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What is the difference between couples and family therapy?

by | Jun 6, 2022

Couples therapy and family therapy are similar because they both involve the therapist working with more than one person in the room. Couples therapy is specifically for individuals in a romantic relationship – whether it may be dating, engaged, cohabiting, or married. Family therapy is for the relationships between those within an entire family unit. This can be any number or combination of family members – the entire family unit, parent-child, siblings, blended families, etc.

Both couples therapy and family therapy focus on the relationships between everyone involved. Each individual is a client, but the relationship between them is a client as well. Couples therapy is more centered around strengthening the romantic relationship, while family therapy focuses on strengthening the family unit as a whole. If the main issues that are arising only involve the couple, couples therapy might be more beneficial. If most of the issues surround the cohesivity of the family or a relationship between members who are not in a romantic relationship, family therapy might be the best option. It is also often recommended to utilize both. Marriage and family therapists are trained in both couples and family therapy and can see the same client in both settings. A couple can always attend couples therapy, and then attend family therapy with other members of their family as well.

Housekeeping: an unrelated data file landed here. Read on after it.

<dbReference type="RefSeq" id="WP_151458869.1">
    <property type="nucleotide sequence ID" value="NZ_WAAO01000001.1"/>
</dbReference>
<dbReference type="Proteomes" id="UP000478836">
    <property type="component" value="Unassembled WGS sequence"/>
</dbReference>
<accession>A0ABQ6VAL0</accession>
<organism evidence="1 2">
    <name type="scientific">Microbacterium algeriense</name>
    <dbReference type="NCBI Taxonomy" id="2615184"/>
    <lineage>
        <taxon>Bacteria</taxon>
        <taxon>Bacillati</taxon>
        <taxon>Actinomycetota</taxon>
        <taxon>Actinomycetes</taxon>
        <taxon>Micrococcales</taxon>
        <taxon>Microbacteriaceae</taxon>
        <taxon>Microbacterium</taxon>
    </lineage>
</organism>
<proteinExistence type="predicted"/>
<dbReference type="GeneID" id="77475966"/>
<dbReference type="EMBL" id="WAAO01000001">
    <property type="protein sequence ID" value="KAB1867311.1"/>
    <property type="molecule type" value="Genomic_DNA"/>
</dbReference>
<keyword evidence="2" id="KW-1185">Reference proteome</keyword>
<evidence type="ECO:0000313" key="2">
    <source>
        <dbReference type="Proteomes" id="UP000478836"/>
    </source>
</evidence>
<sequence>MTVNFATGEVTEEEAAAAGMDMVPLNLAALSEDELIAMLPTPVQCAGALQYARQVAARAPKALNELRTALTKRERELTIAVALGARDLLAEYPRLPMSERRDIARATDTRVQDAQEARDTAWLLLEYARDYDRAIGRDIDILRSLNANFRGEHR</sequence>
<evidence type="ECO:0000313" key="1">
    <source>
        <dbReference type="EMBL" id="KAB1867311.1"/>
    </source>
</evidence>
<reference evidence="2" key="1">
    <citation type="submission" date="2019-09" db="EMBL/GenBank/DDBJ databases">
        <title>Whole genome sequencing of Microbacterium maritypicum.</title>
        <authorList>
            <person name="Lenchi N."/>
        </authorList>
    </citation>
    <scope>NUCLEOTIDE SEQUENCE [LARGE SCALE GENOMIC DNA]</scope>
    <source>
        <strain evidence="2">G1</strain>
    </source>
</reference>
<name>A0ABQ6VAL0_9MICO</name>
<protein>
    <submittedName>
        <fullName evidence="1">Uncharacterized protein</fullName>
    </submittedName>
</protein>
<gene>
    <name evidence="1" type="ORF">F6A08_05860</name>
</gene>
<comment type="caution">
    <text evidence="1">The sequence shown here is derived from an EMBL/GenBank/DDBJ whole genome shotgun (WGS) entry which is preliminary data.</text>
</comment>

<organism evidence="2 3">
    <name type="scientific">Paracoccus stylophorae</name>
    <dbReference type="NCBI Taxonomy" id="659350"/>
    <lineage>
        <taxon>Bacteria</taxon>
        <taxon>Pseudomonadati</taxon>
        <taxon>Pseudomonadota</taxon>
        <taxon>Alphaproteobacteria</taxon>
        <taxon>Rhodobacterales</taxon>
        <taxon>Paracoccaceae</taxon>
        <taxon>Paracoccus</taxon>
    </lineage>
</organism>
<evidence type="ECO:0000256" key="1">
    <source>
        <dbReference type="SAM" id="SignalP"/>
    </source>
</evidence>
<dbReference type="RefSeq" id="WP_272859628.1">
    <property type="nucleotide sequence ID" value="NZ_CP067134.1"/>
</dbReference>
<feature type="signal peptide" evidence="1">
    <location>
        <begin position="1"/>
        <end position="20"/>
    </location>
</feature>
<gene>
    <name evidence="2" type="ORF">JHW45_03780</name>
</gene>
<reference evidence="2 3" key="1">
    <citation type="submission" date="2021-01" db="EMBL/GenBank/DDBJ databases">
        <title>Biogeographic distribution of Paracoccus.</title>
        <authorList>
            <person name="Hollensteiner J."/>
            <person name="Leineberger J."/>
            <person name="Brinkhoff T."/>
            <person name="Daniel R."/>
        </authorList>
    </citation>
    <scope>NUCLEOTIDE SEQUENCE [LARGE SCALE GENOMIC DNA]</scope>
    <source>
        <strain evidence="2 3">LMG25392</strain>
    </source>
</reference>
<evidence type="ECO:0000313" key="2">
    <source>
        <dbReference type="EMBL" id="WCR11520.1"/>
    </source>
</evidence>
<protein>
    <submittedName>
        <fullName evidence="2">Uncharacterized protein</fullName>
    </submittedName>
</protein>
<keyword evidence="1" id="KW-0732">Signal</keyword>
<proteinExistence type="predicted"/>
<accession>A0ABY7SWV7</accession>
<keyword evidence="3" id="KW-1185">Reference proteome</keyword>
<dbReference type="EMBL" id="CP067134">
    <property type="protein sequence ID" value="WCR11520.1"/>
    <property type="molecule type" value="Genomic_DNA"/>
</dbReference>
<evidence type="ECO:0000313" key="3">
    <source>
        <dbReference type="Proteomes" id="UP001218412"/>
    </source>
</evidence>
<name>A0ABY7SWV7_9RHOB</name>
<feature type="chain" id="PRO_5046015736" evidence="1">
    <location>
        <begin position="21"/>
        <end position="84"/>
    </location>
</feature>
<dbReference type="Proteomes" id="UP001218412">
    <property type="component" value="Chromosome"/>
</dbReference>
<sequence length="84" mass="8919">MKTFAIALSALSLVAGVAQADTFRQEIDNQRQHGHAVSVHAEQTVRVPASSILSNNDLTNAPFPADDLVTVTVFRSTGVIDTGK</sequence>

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Kendall Bowlin

Kendall Bowlin

Kendall was born in Fort Myers and raised in Ocala, Florida. She earned her BS in Family and Child Sciences from Florida State University and is currently a graduate student at the University of South Florida, working toward her MS in Marriage and Family Therapy. She has a passion for working with couples and families, helping them find peace amidst chaos and meaning within brokenness. She utilizes Emotionally Focused Therapy (EFT) with a strength-based and family systems approach. Her priority is to provide a safe space for her clients to be open and vulnerable without fear of judgment. Her goal is to not only help her clients grow as individuals, but to see that growth in their relationships as well.